The Norwegian Coast Guard vessel KV Svalbard Nordpolen has become the first Norwegian ship to reach the North Pole.
Built in 2001, the KV Svalbard is a relatively small icebreaker equipped with ABB’s Azipod® propulsion system, making it the first first ever Azipod-powered ship to reach the North Pole.
According to the Norwegian Coast Guard, the vessel reached 90 degrees north at 09.32 LT on Wednesday, August 21, as part of scientific expedition called Coordinated Arctic Acoustic Thermometry Experiment (CAATEX).
The 1,400 nautical mile voyage to the North Pole came just seven days after the ship’s departure of Longyearbyen. At times the vessel travelled through polar ice packs at speeds of up to 6 to 7 knots.
ABB’s Azipod system is an electric propulsion system that uses electric drive motors located beneath the hull in a submerged pod, which can rotate 360 degrees to deliver thrust in any direction, making Azipod-equipped vessels highly maneuverable. ABB says its Azipods are capable of breaking ice up to 2.1 m thick and have proven to reduce fuel consumption by up to 20 percent as compared to traditional shaftline marine propulsion systems.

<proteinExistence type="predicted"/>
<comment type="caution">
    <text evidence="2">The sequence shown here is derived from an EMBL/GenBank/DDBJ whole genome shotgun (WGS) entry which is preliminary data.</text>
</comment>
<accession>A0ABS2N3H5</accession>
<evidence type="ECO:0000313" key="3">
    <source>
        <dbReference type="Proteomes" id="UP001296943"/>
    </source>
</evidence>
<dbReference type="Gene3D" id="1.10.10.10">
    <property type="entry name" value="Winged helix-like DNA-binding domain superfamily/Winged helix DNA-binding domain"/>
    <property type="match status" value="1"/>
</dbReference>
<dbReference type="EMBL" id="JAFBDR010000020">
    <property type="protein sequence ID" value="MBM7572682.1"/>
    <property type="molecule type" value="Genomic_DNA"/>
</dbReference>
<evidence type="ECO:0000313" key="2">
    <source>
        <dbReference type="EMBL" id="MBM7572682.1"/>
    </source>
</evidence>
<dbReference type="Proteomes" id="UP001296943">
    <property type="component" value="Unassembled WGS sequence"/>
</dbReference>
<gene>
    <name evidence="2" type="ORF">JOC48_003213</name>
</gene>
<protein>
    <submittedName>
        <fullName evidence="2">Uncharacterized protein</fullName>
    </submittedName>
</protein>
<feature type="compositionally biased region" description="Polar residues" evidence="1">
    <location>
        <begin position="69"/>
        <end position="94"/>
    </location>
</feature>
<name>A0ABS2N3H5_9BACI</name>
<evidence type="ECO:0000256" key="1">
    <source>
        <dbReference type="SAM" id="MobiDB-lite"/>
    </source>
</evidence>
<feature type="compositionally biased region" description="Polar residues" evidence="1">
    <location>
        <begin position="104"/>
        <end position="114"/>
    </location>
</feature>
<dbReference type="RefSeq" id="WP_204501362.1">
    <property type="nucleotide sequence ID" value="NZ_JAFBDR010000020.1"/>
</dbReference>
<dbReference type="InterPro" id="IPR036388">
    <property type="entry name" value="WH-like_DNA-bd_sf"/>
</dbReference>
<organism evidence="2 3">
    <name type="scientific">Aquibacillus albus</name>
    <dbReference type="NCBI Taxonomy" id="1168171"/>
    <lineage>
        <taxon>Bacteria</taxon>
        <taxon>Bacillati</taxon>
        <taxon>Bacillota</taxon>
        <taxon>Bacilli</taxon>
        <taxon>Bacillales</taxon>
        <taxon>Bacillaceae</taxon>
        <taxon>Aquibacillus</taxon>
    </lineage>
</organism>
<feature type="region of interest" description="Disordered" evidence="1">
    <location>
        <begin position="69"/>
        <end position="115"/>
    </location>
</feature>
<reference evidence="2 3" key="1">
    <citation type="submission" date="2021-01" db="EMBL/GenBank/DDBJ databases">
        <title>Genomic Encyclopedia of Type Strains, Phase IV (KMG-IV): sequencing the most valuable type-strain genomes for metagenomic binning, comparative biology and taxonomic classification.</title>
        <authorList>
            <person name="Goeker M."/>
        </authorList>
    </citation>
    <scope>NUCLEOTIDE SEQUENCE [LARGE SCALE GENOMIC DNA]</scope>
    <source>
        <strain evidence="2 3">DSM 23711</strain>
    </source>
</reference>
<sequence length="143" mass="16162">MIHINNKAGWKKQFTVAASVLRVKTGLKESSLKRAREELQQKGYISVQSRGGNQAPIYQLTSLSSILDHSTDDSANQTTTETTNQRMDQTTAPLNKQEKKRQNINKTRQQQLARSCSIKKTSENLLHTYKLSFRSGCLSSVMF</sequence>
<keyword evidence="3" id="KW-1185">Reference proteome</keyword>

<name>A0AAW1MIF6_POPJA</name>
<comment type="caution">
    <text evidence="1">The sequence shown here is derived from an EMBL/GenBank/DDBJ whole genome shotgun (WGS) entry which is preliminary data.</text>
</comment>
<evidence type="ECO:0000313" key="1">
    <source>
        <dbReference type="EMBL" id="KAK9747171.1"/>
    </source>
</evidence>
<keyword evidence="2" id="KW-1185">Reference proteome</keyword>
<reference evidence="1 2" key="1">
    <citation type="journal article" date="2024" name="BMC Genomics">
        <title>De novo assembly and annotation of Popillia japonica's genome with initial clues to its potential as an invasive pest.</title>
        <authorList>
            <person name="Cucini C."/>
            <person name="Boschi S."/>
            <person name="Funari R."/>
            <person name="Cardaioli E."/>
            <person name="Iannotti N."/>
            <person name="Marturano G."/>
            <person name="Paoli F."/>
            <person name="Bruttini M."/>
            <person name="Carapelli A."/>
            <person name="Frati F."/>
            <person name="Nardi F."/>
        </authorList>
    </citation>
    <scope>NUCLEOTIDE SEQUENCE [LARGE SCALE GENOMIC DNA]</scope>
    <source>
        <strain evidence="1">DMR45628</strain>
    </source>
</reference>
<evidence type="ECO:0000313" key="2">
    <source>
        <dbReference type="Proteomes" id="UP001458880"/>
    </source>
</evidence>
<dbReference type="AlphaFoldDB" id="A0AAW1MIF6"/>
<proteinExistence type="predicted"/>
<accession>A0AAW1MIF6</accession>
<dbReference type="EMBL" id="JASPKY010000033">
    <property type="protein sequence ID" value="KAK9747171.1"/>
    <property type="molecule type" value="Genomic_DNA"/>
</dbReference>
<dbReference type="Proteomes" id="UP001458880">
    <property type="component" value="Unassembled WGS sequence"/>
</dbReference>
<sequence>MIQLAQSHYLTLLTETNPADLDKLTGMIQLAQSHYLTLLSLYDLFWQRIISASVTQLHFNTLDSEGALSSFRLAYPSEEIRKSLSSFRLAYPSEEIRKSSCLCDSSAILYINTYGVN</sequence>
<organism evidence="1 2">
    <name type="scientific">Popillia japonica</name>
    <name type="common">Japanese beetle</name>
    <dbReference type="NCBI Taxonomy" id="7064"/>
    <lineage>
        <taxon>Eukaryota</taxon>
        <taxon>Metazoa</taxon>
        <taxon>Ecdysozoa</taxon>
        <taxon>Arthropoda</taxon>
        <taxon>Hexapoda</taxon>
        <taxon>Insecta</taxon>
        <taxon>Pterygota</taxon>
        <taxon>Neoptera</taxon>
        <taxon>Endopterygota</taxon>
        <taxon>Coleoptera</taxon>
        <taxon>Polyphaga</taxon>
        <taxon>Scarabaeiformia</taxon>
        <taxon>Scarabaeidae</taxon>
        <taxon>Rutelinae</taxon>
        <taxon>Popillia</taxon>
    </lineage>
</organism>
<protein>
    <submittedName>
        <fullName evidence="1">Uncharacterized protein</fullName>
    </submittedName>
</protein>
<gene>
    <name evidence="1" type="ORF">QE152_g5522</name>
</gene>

“We were able to navigate through the Arctic waters and reach the North Pole faster than we thought possible,” said Ottar Haugen, Commander of the Norwegian Coast Guard. “This is a significant milestone for us and a proof that we have a vessel in our fleet equipped with a robust propulsion system that enables operations in the harshest ice conditions – all the way to the North Pole.”
Since their introduction in 1990, ABB has delivered Azipod electric propulsion systems to over 90 icebreakers and ice-going vessels.